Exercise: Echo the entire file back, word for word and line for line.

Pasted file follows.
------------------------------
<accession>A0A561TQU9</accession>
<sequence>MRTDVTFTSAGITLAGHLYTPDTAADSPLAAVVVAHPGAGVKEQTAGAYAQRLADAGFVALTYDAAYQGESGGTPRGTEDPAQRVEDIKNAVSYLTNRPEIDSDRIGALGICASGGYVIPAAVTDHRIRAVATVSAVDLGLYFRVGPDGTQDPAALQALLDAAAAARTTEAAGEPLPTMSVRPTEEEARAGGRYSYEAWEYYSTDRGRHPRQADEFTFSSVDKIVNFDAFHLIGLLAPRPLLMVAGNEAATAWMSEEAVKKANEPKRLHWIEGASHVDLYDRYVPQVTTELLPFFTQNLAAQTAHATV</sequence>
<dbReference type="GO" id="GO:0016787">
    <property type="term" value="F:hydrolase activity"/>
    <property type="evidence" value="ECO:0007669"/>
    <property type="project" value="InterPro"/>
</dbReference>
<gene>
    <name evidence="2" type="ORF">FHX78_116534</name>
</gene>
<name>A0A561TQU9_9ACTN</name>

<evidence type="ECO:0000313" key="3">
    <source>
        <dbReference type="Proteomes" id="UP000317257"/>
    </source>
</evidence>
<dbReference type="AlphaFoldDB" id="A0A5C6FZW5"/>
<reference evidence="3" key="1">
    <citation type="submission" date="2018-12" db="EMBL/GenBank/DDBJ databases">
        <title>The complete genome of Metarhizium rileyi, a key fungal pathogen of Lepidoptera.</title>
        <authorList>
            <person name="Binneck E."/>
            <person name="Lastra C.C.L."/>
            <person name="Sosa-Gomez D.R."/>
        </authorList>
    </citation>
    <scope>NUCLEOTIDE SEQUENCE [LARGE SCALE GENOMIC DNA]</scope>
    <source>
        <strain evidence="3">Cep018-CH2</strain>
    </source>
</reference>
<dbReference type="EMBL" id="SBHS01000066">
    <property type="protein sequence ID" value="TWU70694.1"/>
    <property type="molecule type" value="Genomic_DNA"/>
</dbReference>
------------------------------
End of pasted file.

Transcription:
<accession>A0A561TQU9</accession>
<sequence>MRTDVTFTSAGITLAGHLYTPDTAADSPLAAVVVAHPGAGVKEQTAGAYAQRLADAGFVALTYDAAYQGESGGTPRGTEDPAQRVEDIKNAVSYLTNRPEIDSDRIGALGICASGGYVIPAAVTDHRIRAVATVSAVDLGLYFRVGPDGTQDPAALQALLDAAAAARTTEAAGEPLPTMSVRPTEEEARAGGRYSYEAWEYYSTDRGRHPRQADEFTFSSVDKIVNFDAFHLIGLLAPRPLLMVAGNEAATAWMSEEAVKKANEPKRLHWIEGASHVDLYDRYVPQVTTELLPFFTQNLAAQTAHATV</sequence>
<dbReference type="GO" id="GO:0016787">
    <property type="term" value="F:hydrolase activity"/>
    <property type="evidence" value="ECO:0007669"/>
    <property type="project" value="InterPro"/>
</dbReference>
<gene>
    <name evidence="2" type="ORF">FHX78_116534</name>
</gene>
<name>A0A561TQU9_9ACTN</name>

<evidence type="ECO:0000313" key="3">
    <source>
        <dbReference type="Proteomes" id="UP000317257"/>
    </source>
</evidence>
<dbReference type="AlphaFoldDB" id="A0A5C6FZW5"/>
<reference evidence="3" key="1">
    <citation type="submission" date="2018-12" db="EMBL/GenBank/DDBJ databases">
        <title>The complete genome of Metarhizium rileyi, a key fungal pathogen of Lepidoptera.</title>
        <authorList>
            <person name="Binneck E."/>
            <person name="Lastra C.C.L."/>
            <person name="Sosa-Gomez D.R."/>
        </authorList>
    </citation>
    <scope>NUCLEOTIDE SEQUENCE [LARGE SCALE GENOMIC DNA]</scope>
    <source>
        <strain evidence="3">Cep018-CH2</strain>
    </source>
</reference>
<dbReference type="EMBL" id="SBHS01000066">
    <property type="protein sequence ID" value="TWU70694.1"/>
    <property type="molecule type" value="Genomic_DNA"/>
</dbReference>